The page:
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The Goldfinch

I haven't read THE GOLDFINCH, it's been on my shelf for a couple years since it was a massive hit and the "must read" for much of America. With 30 weeks on the NYT bestseller list, it was a phenomenon.

I've heard the Pulitzer Prize winner is incredibly well plotted, complex and involving, with a crime thriller of a final act.

I can only say that I've heard that, because this mess of a film adaption renders all of those attributes senseless.

It's certainly a terrific cast.

When Theo Decker's mother is killed in a terrorist bombing at the Metropolitan Museum of Modern Art, the young boy takes a small painting with him in his backpack as a tangible connection to his mother.

The film pops all over time with little flow. We meet young Theo (Oakes Fegley, very good) as he's taken in by a very wealthy Manhattan family, led by Nicole Kidman as Mrs. Barbour. She is the warmest person in the family, a fact only relevant in relation to the absolutely frigid welcome from the rest of the family.

Adult Theo is racked by guilt, rampant drug and alcohol abuse and depression. He's played by Ansel Elgort, in way over his head with this role. He's been so good in some other films like "Baby Driver" but he's one note here.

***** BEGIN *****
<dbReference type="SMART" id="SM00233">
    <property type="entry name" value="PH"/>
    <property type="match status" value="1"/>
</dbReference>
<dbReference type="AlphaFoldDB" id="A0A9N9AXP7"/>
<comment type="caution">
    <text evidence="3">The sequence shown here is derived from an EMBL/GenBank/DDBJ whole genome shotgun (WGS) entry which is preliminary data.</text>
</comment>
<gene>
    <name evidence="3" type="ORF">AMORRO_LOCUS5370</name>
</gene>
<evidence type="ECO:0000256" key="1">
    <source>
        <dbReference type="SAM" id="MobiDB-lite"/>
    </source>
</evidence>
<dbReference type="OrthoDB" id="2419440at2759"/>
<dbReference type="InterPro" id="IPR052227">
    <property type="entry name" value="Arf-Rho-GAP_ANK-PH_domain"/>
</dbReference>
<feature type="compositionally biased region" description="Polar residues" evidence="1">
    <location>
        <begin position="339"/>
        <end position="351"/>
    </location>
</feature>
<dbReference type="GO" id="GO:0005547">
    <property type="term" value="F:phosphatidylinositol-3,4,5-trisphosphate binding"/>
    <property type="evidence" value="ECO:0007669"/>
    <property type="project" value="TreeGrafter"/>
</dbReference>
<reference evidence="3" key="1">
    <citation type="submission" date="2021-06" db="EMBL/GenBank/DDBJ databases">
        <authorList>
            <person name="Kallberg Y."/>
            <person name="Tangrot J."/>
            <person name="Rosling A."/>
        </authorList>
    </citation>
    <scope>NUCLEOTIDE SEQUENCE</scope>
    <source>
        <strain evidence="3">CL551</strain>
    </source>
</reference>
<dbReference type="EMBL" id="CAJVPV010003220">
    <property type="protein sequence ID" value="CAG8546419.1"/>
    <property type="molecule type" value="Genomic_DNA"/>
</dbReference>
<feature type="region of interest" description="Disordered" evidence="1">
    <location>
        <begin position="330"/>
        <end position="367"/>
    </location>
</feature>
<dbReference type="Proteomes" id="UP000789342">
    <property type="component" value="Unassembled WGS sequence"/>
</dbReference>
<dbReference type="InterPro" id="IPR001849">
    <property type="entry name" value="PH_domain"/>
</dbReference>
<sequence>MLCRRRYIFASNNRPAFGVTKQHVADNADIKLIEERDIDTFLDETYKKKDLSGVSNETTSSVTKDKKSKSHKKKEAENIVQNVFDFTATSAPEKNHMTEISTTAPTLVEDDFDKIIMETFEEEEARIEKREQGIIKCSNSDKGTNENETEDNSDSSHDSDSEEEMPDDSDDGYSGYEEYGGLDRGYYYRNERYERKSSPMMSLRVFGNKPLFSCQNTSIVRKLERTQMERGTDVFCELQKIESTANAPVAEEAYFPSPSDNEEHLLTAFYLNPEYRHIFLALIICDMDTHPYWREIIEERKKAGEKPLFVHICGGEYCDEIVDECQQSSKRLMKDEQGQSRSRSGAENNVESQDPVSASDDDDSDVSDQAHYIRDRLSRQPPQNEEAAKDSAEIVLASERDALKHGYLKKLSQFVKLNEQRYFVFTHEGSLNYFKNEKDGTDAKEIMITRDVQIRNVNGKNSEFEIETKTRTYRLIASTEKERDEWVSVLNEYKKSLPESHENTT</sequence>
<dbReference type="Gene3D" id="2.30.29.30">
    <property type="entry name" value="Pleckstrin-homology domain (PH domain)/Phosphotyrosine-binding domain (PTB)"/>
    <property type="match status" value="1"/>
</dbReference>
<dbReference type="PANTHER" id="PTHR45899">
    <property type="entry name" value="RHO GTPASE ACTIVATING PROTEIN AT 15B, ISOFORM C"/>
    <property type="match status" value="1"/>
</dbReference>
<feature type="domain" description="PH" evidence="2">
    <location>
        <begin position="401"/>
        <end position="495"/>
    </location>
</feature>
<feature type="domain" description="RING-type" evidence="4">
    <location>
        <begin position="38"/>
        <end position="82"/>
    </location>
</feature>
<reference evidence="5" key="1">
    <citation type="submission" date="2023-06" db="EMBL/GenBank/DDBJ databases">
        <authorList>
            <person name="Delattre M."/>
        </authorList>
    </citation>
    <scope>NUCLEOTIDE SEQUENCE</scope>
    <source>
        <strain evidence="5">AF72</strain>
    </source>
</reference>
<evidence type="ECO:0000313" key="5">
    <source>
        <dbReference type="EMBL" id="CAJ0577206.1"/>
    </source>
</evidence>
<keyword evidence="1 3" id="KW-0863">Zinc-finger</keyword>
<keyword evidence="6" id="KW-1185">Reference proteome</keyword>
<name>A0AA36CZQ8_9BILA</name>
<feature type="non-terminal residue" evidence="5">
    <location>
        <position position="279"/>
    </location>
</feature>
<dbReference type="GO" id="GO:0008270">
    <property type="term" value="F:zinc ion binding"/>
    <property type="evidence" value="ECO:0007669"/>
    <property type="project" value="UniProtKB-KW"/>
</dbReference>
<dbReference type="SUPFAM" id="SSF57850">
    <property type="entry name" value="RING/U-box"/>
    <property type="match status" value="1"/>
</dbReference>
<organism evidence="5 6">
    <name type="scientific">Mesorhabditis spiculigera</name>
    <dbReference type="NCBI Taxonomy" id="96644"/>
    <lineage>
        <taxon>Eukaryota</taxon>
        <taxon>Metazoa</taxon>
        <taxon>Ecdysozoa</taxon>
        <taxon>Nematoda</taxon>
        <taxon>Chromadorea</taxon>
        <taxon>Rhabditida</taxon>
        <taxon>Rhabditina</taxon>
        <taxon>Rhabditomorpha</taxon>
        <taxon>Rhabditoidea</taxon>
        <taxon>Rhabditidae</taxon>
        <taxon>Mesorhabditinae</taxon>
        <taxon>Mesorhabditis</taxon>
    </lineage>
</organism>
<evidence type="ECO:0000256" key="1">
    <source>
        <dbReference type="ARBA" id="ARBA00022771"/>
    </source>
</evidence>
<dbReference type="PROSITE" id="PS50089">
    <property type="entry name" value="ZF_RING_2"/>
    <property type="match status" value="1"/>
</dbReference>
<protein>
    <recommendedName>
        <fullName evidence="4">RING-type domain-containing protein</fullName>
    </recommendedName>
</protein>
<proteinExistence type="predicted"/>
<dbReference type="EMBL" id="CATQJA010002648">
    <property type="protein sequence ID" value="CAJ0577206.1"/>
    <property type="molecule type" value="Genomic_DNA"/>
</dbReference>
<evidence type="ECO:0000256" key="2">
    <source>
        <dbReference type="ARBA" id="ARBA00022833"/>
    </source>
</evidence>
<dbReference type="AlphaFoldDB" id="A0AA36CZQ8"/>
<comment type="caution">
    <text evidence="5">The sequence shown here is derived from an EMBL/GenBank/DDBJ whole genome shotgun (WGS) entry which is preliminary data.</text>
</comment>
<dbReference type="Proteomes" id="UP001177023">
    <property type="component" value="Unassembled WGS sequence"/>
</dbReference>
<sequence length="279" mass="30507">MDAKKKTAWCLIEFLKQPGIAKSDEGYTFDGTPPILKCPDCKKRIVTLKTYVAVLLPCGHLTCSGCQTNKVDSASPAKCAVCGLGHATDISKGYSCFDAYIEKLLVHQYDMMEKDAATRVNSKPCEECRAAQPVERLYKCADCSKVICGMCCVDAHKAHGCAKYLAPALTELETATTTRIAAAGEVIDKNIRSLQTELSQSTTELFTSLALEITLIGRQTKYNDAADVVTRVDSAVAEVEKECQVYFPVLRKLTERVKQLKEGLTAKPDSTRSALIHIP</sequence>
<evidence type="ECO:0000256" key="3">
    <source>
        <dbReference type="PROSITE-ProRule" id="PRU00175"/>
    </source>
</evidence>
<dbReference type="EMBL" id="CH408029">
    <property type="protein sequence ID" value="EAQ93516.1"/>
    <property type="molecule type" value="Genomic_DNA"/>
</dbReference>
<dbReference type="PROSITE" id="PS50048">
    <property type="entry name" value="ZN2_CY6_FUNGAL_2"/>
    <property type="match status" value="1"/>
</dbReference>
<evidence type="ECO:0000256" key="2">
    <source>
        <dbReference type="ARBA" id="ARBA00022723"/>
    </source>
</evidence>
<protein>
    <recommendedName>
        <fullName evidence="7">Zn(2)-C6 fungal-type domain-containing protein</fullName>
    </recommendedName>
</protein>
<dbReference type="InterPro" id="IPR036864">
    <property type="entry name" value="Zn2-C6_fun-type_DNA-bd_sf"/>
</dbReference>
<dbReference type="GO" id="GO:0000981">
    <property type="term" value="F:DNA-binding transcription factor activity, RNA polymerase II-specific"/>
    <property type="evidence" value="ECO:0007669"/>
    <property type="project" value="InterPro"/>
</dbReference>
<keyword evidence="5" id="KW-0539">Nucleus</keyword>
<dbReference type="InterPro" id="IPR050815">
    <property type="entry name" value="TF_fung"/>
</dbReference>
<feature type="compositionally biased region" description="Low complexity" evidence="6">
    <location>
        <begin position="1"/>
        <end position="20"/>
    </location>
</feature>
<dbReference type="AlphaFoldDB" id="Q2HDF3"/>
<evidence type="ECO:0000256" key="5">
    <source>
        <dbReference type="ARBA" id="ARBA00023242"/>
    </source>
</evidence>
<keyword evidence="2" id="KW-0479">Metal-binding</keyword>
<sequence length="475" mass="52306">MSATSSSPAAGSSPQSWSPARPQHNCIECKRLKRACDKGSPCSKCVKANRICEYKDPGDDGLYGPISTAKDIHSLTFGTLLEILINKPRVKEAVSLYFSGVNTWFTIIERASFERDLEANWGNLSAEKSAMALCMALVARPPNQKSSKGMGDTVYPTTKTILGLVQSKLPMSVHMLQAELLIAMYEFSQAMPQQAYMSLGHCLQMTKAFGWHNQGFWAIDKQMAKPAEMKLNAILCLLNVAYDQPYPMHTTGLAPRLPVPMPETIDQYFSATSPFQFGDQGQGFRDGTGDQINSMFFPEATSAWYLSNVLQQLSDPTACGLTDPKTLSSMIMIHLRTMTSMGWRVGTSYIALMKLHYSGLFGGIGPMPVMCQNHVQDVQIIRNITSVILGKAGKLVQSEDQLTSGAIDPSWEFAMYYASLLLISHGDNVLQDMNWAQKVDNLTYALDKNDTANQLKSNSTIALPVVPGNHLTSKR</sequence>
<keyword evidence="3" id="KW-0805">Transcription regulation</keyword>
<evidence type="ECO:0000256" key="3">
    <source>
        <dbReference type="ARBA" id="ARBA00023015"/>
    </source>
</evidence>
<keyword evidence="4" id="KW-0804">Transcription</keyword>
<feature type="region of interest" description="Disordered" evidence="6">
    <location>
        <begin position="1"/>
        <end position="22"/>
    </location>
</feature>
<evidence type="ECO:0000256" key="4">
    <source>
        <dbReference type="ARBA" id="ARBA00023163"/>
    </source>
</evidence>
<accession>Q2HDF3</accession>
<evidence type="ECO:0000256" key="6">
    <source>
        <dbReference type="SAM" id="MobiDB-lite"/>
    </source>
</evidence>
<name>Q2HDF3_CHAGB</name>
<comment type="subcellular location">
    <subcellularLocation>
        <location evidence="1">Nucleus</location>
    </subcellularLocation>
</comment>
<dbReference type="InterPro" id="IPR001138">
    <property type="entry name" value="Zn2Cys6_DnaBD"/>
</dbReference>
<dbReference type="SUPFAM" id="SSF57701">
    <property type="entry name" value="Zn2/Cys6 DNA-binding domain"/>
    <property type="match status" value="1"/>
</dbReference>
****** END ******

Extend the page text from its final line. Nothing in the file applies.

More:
As usual, Jeffrey Wright is excellent as an antique dealer with a connection to the bombing. He's the one steady in Theo's life. His life and the film are far better for it.

Owen Wilson is Theo's dad, who has never been part of his life. He swoops in with his trashy new wife Xandra (Sarah Paulson at her twisted best) and move Theo to the desert suburbs of Las Vegas. These are not great parents.

The film never gels and takes a very, very long time to go anywhere. The scenes feel episodic, like stand alone vignettes versus forming any kind of narrative flow. Every time the film popped back to young Theo in Vegas, I sunk lower in my seat.

Anytime Wright or Kidman were on screen, I was engaged. Unfortunately, they come and go during a two and half hour run time that feels much longer.

With one of the worst wide openings in the history of the movies and only $5 million total in US box office, THE GOLDFINCH bombed, alienating all its readers with deadly word of mouth the first few days.

I can see why. Bored and less than intrigued, I'll give it a D.

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